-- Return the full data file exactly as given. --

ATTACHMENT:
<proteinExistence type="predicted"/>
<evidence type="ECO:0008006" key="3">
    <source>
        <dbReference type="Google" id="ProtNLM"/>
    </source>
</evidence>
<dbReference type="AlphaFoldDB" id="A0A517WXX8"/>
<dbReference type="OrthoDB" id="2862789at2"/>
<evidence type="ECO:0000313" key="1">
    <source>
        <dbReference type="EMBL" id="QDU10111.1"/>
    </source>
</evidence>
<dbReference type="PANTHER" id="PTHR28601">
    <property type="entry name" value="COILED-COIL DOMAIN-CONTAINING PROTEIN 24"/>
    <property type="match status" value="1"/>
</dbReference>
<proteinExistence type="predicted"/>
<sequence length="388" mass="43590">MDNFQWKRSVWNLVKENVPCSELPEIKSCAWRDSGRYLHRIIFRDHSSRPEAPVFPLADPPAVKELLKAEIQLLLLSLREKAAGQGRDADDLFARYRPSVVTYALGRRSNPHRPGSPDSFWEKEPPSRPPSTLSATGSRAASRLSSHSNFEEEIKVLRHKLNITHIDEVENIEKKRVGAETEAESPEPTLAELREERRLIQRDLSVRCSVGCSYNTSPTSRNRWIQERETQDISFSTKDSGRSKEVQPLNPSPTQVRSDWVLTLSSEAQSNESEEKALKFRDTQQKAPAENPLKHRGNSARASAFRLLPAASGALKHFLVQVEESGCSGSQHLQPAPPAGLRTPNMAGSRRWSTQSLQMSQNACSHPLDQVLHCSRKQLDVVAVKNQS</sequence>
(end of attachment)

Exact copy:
<proteinExistence type="predicted"/>
<evidence type="ECO:0008006" key="3">
    <source>
        <dbReference type="Google" id="ProtNLM"/>
    </source>
</evidence>
<dbReference type="AlphaFoldDB" id="A0A517WXX8"/>
<dbReference type="OrthoDB" id="2862789at2"/>
<evidence type="ECO:0000313" key="1">
    <source>
        <dbReference type="EMBL" id="QDU10111.1"/>
    </source>
</evidence>
<dbReference type="PANTHER" id="PTHR28601">
    <property type="entry name" value="COILED-COIL DOMAIN-CONTAINING PROTEIN 24"/>
    <property type="match status" value="1"/>
</dbReference>
<proteinExistence type="predicted"/>
<sequence length="388" mass="43590">MDNFQWKRSVWNLVKENVPCSELPEIKSCAWRDSGRYLHRIIFRDHSSRPEAPVFPLADPPAVKELLKAEIQLLLLSLREKAAGQGRDADDLFARYRPSVVTYALGRRSNPHRPGSPDSFWEKEPPSRPPSTLSATGSRAASRLSSHSNFEEEIKVLRHKLNITHIDEVENIEKKRVGAETEAESPEPTLAELREERRLIQRDLSVRCSVGCSYNTSPTSRNRWIQERETQDISFSTKDSGRSKEVQPLNPSPTQVRSDWVLTLSSEAQSNESEEKALKFRDTQQKAPAENPLKHRGNSARASAFRLLPAASGALKHFLVQVEESGCSGSQHLQPAPPAGLRTPNMAGSRRWSTQSLQMSQNACSHPLDQVLHCSRKQLDVVAVKNQS</sequence>